Wilms tumor protein recognizes 5-carboxylcytosine within a specific DNA sequence.Hashimoto, H., Olanrewaju, Y.O., Zheng, Y., Wilson, G.G., Zhang, X., Cheng, X.
(2014) Genes Dev 28: 2304-2313
- PubMed: 25258363
- DOI: 10.1101/gad.250746.114
- Primary Citation of Related Structures:
4R2A, 4R2C, 4R2D, 4R2E, 4R2P, 4R2Q, 4R2R, 4R2S
- PubMed Abstract:
In mammalian DNA, cytosine occurs in several chemical forms, including unmodified cytosine (C), 5-methylcytosine (5 mC), 5-hydroxymethylcytosine (5 hmC), 5-formylcytosine (5 fC), and 5-carboxylcytosine (5 caC). 5 mC is a major epigenetic signal that acts to regulate gene expression ...
In mammalian DNA, cytosine occurs in several chemical forms, including unmodified cytosine (C), 5-methylcytosine (5 mC), 5-hydroxymethylcytosine (5 hmC), 5-formylcytosine (5 fC), and 5-carboxylcytosine (5 caC). 5 mC is a major epigenetic signal that acts to regulate gene expression. 5 hmC, 5 fC, and 5 caC are oxidized derivatives that might also act as distinct epigenetic signals. We investigated the response of the zinc finger DNA-binding domains of transcription factors early growth response protein 1 (Egr1) and Wilms tumor protein 1 (WT1) to different forms of modified cytosine within their recognition sequence, 5'-GCG(T/G)GGGCG-3'. Both displayed high affinity for the sequence when C or 5 mC was present and much reduced affinity when 5 hmC or 5 fC was present, indicating that they differentiate primarily oxidized C from unoxidized C, rather than methylated C from unmethylated C. 5 caC affected the two proteins differently, abolishing binding by Egr1 but not by WT1. We ascribe this difference to electrostatic interactions in the binding sites. In Egr1, a negatively charged glutamate conflicts with the negatively charged carboxylate of 5 caC, whereas the corresponding glutamine of WT1 interacts with this group favorably. Our analyses shows that zinc finger proteins (and their splice variants) can respond in modulated ways to alternative modifications within their binding sequence.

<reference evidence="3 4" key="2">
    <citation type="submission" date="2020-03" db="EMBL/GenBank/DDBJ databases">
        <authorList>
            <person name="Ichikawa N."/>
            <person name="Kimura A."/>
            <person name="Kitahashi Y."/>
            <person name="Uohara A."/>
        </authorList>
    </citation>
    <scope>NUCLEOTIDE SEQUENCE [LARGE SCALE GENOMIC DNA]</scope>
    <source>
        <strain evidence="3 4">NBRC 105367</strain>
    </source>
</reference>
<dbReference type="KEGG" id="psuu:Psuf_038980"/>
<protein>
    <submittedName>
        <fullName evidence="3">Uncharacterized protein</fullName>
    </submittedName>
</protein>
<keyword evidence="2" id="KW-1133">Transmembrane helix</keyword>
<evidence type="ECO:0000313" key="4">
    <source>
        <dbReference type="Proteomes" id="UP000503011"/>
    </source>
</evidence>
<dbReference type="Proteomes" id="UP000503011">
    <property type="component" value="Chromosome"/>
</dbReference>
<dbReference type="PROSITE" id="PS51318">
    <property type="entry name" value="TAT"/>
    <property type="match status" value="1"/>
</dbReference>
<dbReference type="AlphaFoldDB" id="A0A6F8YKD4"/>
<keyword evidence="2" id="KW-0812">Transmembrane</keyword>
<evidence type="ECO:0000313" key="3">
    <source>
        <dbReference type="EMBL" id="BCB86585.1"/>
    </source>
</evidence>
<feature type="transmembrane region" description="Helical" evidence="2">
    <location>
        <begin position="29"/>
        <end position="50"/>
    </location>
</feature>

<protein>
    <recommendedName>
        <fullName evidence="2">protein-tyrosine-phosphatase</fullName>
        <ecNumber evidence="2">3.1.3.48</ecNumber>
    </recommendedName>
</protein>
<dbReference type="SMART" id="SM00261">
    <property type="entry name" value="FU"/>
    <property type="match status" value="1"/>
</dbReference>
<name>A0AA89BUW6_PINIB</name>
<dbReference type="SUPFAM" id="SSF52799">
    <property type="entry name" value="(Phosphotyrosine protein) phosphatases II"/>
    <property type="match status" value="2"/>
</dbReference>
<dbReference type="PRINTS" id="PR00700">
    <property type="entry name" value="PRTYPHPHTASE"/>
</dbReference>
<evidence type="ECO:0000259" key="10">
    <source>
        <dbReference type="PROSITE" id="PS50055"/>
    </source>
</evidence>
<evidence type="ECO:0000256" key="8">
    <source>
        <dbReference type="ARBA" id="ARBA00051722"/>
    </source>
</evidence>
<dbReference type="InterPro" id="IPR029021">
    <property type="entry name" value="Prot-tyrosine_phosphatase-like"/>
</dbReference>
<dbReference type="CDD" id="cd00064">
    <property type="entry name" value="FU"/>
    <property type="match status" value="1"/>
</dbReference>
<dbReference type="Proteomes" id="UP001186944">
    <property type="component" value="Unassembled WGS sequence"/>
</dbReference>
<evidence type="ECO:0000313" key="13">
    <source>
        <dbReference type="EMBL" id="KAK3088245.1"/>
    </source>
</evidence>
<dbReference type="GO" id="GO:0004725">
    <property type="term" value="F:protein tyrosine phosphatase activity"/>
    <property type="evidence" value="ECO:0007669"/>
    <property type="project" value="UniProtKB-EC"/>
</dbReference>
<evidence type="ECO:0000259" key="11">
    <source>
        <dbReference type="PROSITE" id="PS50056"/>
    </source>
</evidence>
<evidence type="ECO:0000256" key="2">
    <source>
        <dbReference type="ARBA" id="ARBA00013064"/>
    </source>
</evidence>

Department of Biochemistry, Emory University School of Medicine, Atlanta, Georgia 30322, USA; firstname.lastname@example.org.